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10 discuss suspect pieces
   

     

 

 

‘I found your speech to be both good and original. However, the part that was original was not good. And the part that was good was not original.’

(attributed to Samuel Johnson)

You may have proof positive that some, or all of a particular piece of work is plagiarized. Perhaps your teachers' intuition says that something is amiss, the language and understanding of a piece is inconsistent with your assessment of a student’s ability. Making accusations however, can be seriously counter productive and may even leave you open to action.

At this stage the wise could reflect on their own role by considering the above strategies. Has the task been appropriately structured, the required skills explicitly taught, the process valued? In short, how comfortable are you that there was nothing more you should have done? Such consideration goes to the heart of one’s being and is always challenging. For the reflective practitioner however, it is the key to professional growth.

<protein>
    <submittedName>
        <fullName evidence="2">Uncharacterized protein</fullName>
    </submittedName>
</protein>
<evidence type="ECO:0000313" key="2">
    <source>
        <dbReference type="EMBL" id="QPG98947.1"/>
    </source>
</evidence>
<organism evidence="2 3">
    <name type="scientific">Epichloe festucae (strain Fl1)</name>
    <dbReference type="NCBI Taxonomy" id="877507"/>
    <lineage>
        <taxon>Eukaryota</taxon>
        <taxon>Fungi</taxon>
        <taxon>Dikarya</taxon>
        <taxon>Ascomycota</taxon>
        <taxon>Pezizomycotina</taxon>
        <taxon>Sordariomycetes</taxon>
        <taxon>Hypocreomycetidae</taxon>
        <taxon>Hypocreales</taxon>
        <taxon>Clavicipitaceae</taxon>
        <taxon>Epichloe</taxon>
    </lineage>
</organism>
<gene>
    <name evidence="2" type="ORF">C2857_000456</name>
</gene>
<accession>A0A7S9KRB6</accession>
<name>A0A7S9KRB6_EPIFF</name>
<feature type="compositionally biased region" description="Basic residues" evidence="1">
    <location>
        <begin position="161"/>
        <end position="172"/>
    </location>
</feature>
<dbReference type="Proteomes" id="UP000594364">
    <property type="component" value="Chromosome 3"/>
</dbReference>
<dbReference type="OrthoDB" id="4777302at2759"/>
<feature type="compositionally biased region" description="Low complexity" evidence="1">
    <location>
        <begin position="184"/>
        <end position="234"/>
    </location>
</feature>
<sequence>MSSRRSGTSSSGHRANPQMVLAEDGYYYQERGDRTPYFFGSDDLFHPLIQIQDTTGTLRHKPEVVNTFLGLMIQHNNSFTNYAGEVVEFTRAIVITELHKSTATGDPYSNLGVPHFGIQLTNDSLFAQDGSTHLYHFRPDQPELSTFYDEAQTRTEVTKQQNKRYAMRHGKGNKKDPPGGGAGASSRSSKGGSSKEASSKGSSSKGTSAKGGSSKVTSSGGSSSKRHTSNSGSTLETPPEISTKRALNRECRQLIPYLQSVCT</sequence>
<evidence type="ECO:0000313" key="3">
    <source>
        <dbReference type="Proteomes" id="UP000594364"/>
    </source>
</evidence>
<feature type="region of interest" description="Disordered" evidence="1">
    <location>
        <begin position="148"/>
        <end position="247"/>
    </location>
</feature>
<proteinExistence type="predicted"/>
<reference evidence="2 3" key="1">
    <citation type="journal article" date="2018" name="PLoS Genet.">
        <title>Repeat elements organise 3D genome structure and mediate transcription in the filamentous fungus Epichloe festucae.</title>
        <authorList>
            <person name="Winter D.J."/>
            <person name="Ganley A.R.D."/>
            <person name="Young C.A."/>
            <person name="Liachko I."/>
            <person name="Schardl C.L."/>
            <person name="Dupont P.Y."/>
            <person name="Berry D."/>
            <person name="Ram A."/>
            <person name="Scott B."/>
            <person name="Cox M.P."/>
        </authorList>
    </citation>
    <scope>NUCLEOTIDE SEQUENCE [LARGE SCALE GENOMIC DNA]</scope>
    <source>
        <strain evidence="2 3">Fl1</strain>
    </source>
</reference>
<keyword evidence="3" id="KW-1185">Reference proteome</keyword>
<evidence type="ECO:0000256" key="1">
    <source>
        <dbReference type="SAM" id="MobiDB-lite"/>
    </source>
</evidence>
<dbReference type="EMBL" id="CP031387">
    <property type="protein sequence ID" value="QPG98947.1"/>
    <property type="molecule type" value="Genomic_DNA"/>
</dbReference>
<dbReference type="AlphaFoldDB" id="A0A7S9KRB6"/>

There are a number of common sense ways to discuss suspect pieces and it is important to have a structure in mind;

  • begin by asking them to discuss the process they went through getting the information and work through their outline, notes and draft(s)
  • move from the general to the specific, identifying words or phrases that caught your attention as inconsistent, curious, out-of-context usage or technical terms and ask them to explain/expand
  • explain your concerns and ask, ‘did you get any assistance at all?’ One source of help may be from a paid tutor and there is a fine line between receiving legitimate assistance and the tutor taking over the task. This is a difficult area and parents in particular may require guidelines
  • always bear in mind that you may not get an admission, and, possibly could be wrong
  • remember too that if you had followed all the strategies outlined above you might well not be having this conversation!
  • a useful way to conclude following an admission is to establish the consequence but also reiterate your expectation that next time they will go through the processes required and, perhaps give tips on this
  • above all remember the end goal is to keep students engaged in the learning process.

 

 

 

 

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All original photographs © J G Taylor, 2005

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